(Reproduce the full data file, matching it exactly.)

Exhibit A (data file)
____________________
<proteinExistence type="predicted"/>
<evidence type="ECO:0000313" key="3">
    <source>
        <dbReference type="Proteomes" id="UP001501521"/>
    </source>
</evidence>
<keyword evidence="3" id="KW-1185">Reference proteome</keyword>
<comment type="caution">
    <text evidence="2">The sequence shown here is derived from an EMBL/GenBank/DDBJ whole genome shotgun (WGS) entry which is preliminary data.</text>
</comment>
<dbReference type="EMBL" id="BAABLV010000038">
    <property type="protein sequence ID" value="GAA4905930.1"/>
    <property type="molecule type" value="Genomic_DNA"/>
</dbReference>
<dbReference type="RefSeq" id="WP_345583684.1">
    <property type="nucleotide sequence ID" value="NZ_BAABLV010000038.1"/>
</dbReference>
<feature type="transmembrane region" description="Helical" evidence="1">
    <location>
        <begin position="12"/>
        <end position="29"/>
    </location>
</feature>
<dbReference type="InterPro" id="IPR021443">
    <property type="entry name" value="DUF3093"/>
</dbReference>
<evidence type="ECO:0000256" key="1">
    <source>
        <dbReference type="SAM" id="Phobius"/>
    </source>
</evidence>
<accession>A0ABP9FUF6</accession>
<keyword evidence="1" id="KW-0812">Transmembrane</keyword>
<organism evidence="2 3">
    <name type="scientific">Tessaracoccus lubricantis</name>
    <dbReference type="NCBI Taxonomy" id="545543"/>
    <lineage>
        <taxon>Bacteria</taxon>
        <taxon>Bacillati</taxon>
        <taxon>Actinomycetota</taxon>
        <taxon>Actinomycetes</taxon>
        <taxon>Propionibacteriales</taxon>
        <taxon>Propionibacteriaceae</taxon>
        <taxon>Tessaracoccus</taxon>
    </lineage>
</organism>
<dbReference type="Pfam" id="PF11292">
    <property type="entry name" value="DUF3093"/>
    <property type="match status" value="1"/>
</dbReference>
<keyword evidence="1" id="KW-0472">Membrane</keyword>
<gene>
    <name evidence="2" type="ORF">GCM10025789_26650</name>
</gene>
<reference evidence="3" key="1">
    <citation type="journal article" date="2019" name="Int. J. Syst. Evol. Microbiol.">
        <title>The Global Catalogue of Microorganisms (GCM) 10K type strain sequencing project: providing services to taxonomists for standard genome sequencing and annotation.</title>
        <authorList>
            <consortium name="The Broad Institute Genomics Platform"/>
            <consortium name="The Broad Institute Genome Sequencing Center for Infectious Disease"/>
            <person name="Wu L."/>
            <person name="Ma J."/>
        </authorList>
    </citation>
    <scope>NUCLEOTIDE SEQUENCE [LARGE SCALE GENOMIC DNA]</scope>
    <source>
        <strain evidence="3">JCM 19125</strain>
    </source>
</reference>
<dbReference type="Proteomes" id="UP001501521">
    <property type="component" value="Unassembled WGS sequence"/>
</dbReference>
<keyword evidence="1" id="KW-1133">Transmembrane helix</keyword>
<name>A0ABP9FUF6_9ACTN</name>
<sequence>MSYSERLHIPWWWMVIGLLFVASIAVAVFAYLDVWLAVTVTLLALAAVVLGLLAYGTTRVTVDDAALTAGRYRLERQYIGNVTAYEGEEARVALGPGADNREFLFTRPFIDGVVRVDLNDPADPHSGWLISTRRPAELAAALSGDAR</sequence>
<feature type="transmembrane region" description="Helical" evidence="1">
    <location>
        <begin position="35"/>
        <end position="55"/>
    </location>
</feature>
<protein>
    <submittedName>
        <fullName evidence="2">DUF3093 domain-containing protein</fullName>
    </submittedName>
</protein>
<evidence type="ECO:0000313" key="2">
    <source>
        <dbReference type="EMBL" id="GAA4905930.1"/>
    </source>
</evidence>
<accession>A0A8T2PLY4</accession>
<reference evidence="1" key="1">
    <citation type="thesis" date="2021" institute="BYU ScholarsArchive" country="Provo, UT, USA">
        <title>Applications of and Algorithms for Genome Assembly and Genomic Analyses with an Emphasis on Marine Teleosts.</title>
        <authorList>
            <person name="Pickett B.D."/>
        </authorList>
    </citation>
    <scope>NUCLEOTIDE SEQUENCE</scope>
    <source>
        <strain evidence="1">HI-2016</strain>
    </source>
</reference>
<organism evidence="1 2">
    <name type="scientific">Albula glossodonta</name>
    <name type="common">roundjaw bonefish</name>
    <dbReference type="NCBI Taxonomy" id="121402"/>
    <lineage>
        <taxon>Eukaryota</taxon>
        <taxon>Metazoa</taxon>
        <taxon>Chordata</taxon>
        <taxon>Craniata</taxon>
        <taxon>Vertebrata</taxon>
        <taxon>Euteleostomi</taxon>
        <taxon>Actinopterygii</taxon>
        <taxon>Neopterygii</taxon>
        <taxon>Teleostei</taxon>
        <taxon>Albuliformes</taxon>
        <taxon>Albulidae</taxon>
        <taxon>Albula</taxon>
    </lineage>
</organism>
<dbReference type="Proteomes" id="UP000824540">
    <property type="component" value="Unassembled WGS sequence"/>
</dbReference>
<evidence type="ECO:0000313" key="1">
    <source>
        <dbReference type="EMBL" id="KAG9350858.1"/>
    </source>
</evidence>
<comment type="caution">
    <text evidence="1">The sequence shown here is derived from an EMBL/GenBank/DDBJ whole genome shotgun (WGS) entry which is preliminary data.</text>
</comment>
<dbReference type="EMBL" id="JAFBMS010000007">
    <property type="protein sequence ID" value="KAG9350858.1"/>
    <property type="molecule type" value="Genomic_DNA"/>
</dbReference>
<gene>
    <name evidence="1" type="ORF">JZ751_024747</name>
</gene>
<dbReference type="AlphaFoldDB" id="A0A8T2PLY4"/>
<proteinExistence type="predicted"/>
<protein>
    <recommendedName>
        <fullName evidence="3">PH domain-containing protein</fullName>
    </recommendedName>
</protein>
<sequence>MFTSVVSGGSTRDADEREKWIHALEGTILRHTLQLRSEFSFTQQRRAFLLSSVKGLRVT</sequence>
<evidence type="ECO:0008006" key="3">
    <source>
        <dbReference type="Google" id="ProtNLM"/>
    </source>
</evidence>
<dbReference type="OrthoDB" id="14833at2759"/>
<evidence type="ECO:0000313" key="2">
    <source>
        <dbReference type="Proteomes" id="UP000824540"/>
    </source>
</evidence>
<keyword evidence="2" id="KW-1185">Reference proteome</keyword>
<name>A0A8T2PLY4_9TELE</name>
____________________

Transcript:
<proteinExistence type="predicted"/>
<evidence type="ECO:0000313" key="3">
    <source>
        <dbReference type="Proteomes" id="UP001501521"/>
    </source>
</evidence>
<keyword evidence="3" id="KW-1185">Reference proteome</keyword>
<comment type="caution">
    <text evidence="2">The sequence shown here is derived from an EMBL/GenBank/DDBJ whole genome shotgun (WGS) entry which is preliminary data.</text>
</comment>
<dbReference type="EMBL" id="BAABLV010000038">
    <property type="protein sequence ID" value="GAA4905930.1"/>
    <property type="molecule type" value="Genomic_DNA"/>
</dbReference>
<dbReference type="RefSeq" id="WP_345583684.1">
    <property type="nucleotide sequence ID" value="NZ_BAABLV010000038.1"/>
</dbReference>
<feature type="transmembrane region" description="Helical" evidence="1">
    <location>
        <begin position="12"/>
        <end position="29"/>
    </location>
</feature>
<dbReference type="InterPro" id="IPR021443">
    <property type="entry name" value="DUF3093"/>
</dbReference>
<evidence type="ECO:0000256" key="1">
    <source>
        <dbReference type="SAM" id="Phobius"/>
    </source>
</evidence>
<accession>A0ABP9FUF6</accession>
<keyword evidence="1" id="KW-0812">Transmembrane</keyword>
<organism evidence="2 3">
    <name type="scientific">Tessaracoccus lubricantis</name>
    <dbReference type="NCBI Taxonomy" id="545543"/>
    <lineage>
        <taxon>Bacteria</taxon>
        <taxon>Bacillati</taxon>
        <taxon>Actinomycetota</taxon>
        <taxon>Actinomycetes</taxon>
        <taxon>Propionibacteriales</taxon>
        <taxon>Propionibacteriaceae</taxon>
        <taxon>Tessaracoccus</taxon>
    </lineage>
</organism>
<dbReference type="Pfam" id="PF11292">
    <property type="entry name" value="DUF3093"/>
    <property type="match status" value="1"/>
</dbReference>
<keyword evidence="1" id="KW-0472">Membrane</keyword>
<gene>
    <name evidence="2" type="ORF">GCM10025789_26650</name>
</gene>
<reference evidence="3" key="1">
    <citation type="journal article" date="2019" name="Int. J. Syst. Evol. Microbiol.">
        <title>The Global Catalogue of Microorganisms (GCM) 10K type strain sequencing project: providing services to taxonomists for standard genome sequencing and annotation.</title>
        <authorList>
            <consortium name="The Broad Institute Genomics Platform"/>
            <consortium name="The Broad Institute Genome Sequencing Center for Infectious Disease"/>
            <person name="Wu L."/>
            <person name="Ma J."/>
        </authorList>
    </citation>
    <scope>NUCLEOTIDE SEQUENCE [LARGE SCALE GENOMIC DNA]</scope>
    <source>
        <strain evidence="3">JCM 19125</strain>
    </source>
</reference>
<dbReference type="Proteomes" id="UP001501521">
    <property type="component" value="Unassembled WGS sequence"/>
</dbReference>
<keyword evidence="1" id="KW-1133">Transmembrane helix</keyword>
<name>A0ABP9FUF6_9ACTN</name>
<sequence>MSYSERLHIPWWWMVIGLLFVASIAVAVFAYLDVWLAVTVTLLALAAVVLGLLAYGTTRVTVDDAALTAGRYRLERQYIGNVTAYEGEEARVALGPGADNREFLFTRPFIDGVVRVDLNDPADPHSGWLISTRRPAELAAALSGDAR</sequence>
<feature type="transmembrane region" description="Helical" evidence="1">
    <location>
        <begin position="35"/>
        <end position="55"/>
    </location>
</feature>
<protein>
    <submittedName>
        <fullName evidence="2">DUF3093 domain-containing protein</fullName>
    </submittedName>
</protein>
<evidence type="ECO:0000313" key="2">
    <source>
        <dbReference type="EMBL" id="GAA4905930.1"/>
    </source>
</evidence>
<accession>A0A8T2PLY4</accession>
<reference evidence="1" key="1">
    <citation type="thesis" date="2021" institute="BYU ScholarsArchive" country="Provo, UT, USA">
        <title>Applications of and Algorithms for Genome Assembly and Genomic Analyses with an Emphasis on Marine Teleosts.</title>
        <authorList>
            <person name="Pickett B.D."/>
        </authorList>
    </citation>
    <scope>NUCLEOTIDE SEQUENCE</scope>
    <source>
        <strain evidence="1">HI-2016</strain>
    </source>
</reference>
<organism evidence="1 2">
    <name type="scientific">Albula glossodonta</name>
    <name type="common">roundjaw bonefish</name>
    <dbReference type="NCBI Taxonomy" id="121402"/>
    <lineage>
        <taxon>Eukaryota</taxon>
        <taxon>Metazoa</taxon>
        <taxon>Chordata</taxon>
        <taxon>Craniata</taxon>
        <taxon>Vertebrata</taxon>
        <taxon>Euteleostomi</taxon>
        <taxon>Actinopterygii</taxon>
        <taxon>Neopterygii</taxon>
        <taxon>Teleostei</taxon>
        <taxon>Albuliformes</taxon>
        <taxon>Albulidae</taxon>
        <taxon>Albula</taxon>
    </lineage>
</organism>
<dbReference type="Proteomes" id="UP000824540">
    <property type="component" value="Unassembled WGS sequence"/>
</dbReference>
<evidence type="ECO:0000313" key="1">
    <source>
        <dbReference type="EMBL" id="KAG9350858.1"/>
    </source>
</evidence>
<comment type="caution">
    <text evidence="1">The sequence shown here is derived from an EMBL/GenBank/DDBJ whole genome shotgun (WGS) entry which is preliminary data.</text>
</comment>
<dbReference type="EMBL" id="JAFBMS010000007">
    <property type="protein sequence ID" value="KAG9350858.1"/>
    <property type="molecule type" value="Genomic_DNA"/>
</dbReference>
<gene>
    <name evidence="1" type="ORF">JZ751_024747</name>
</gene>
<dbReference type="AlphaFoldDB" id="A0A8T2PLY4"/>
<proteinExistence type="predicted"/>
<protein>
    <recommendedName>
        <fullName evidence="3">PH domain-containing protein</fullName>
    </recommendedName>
</protein>
<sequence>MFTSVVSGGSTRDADEREKWIHALEGTILRHTLQLRSEFSFTQQRRAFLLSSVKGLRVT</sequence>
<evidence type="ECO:0008006" key="3">
    <source>
        <dbReference type="Google" id="ProtNLM"/>
    </source>
</evidence>
<dbReference type="OrthoDB" id="14833at2759"/>
<evidence type="ECO:0000313" key="2">
    <source>
        <dbReference type="Proteomes" id="UP000824540"/>
    </source>
</evidence>
<keyword evidence="2" id="KW-1185">Reference proteome</keyword>
<name>A0A8T2PLY4_9TELE</name>